Even if you don’t follow politics you will hear about the need for education reform. The media is improving its coverage on education and reporting more about the issue. There is also the documentary “Waiting for Superman”, presently being shown in theatres, that has earned rave reviews.

Apparently, I am not the only one noticing this extensive coverage. While I was writing this blog I came across another piece titled “The strange coverage of Obama’s education policies,” which has its own opinion about education publicity.

People may disagree with the plans and the policies surrounding education. However, the point is that the issue, the education of our children, is finally getting the attention it deserves. This new lengthy coverage means that more people are being informed, and too much information is never a bad thing.

Saturday, October 16, 2010

Amidst Ongoing Slavery in the South, One Group’s Efforts to Enforce the 13th Amendment

By Zannie Carlson

One of the more frustrating myths I recall from my public school days was the idea that our social consciences have evolved with the times: European and Anglo-saxon civilizations started off on the wrong foot with Native American genocide and African enslavement (and genocide), but (white) Americans are so much better these days for having emancipated Africans, having recognized that white males should not be the only people allowed to vote, and can tolerate a black man as President. Let’s pat ourselves on the back for all of our progress.

While I now look at this framework with particular skepticism, I am still startled to learn of the number of incidents in America, particularly Florida, where Latino immigrants are funneled into forced farm labor. Between 2005 and 2007, César and Giovanni Navarrete imprisoned 12 farm-workers on the farmland where they were forced to work; one of the workers who resisted was beaten and chained to a pole. In these forced labor sites, beatings, shootings, and pistol-whippings are also not uncommon. In these modern episodes of slavery,

[S]everal of the recently convicted slavers [have] armed guards watching over the workers’ camp, which is typically far from town so that escapees have nowhere to go even if they find a way out. In the worst cases, the workers’ whole existence depended on supervisors or contractors, who were masters at keeping workers in both physical and economic bondage, deducting money for food and garden-hose showers ($5 each) from paychecks. . .One boss took away workers’ shoes at night so they wouldn’t run.  -Labor Notes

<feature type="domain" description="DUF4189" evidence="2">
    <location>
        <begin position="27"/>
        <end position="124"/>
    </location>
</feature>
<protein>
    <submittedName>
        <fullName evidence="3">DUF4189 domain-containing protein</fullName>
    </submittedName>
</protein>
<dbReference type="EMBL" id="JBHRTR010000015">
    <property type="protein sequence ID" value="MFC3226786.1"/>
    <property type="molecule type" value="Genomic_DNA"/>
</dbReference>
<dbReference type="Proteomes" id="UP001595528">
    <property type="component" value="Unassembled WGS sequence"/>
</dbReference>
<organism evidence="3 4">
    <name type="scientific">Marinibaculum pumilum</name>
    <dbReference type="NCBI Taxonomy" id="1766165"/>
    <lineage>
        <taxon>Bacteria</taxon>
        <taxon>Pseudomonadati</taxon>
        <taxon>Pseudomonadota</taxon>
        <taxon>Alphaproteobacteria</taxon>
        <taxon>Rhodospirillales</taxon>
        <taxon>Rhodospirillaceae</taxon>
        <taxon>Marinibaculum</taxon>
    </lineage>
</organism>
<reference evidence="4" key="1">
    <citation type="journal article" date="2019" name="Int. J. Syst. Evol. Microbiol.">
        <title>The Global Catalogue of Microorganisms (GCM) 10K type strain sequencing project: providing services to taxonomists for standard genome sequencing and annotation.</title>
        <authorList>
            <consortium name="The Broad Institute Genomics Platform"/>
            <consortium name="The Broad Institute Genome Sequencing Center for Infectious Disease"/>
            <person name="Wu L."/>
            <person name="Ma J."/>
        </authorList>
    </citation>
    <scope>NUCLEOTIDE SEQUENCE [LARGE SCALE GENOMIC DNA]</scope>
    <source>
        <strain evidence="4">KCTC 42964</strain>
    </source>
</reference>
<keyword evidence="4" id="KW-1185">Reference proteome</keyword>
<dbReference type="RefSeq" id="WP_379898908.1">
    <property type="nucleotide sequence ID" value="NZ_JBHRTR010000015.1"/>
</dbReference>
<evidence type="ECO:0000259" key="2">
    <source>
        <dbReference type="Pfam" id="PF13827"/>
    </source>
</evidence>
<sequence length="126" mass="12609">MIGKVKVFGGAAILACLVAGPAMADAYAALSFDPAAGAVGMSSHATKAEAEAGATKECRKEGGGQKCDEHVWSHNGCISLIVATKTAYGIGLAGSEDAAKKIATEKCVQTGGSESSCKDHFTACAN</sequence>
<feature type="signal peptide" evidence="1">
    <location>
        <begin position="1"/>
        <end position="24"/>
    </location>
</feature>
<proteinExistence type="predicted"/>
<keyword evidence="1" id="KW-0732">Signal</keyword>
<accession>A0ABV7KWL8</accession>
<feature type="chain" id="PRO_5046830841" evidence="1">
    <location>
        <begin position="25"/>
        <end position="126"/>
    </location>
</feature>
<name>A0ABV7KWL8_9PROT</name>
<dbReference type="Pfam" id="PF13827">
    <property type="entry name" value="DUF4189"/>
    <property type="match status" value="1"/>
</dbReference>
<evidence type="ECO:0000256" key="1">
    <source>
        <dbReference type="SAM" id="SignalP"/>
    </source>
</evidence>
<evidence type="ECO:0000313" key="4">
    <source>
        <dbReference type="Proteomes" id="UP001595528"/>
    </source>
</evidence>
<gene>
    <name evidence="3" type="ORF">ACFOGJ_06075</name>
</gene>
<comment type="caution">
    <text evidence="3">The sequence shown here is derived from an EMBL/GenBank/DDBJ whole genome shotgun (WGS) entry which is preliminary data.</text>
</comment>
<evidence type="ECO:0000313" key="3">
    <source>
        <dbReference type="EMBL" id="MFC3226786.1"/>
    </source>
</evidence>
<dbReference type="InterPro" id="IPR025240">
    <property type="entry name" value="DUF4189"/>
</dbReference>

The CIW, the Coalition of Immokalee Workers (CIW), is responsible for the prosecution of Florida landowners engaged in forced labor and indentured servitude of workers. In this year alone there has been the bust of two forced labor rings, and the CIW has won seven cases, resulting in the release of over 1,000 forced laborers. Interestingly, Congress had to boost slaveholding sentences from the petty post-bellum sentence of three years’ incarceration to a heftier twelve years’ jail-time to reflect modern understandings of the severity of the crime. Perhaps there is some evolution, after all.

The CIW is also involved in advocacy for farmworkers’ rights to a higher wage, as the work load has doubled in the midst of a thirty-year wage stagnation, with salaries hovering around the poverty line. The probability that many of the workers are not legal residents of the United States makes their advocacy especially dangerous. The CIW offers several opportunities for involvement in their causes. Having made gains with fast food giants including McDonalds, Burger King, Taco Bell, and Subway, the group has set its sights on supermarket industry behemoths like Kroger and Giant.

Online, one may petition to raise tomato prices by a penny, raising daily wages from approximately $50 to $85. While the differences in wages are profound, it is also pathetic that corporations have so much power over humans that a penny per pound price increase could be an issue of contention. When workers work within the constraints of the law and rely on corporate collaboration, radical change will necessarily is limited.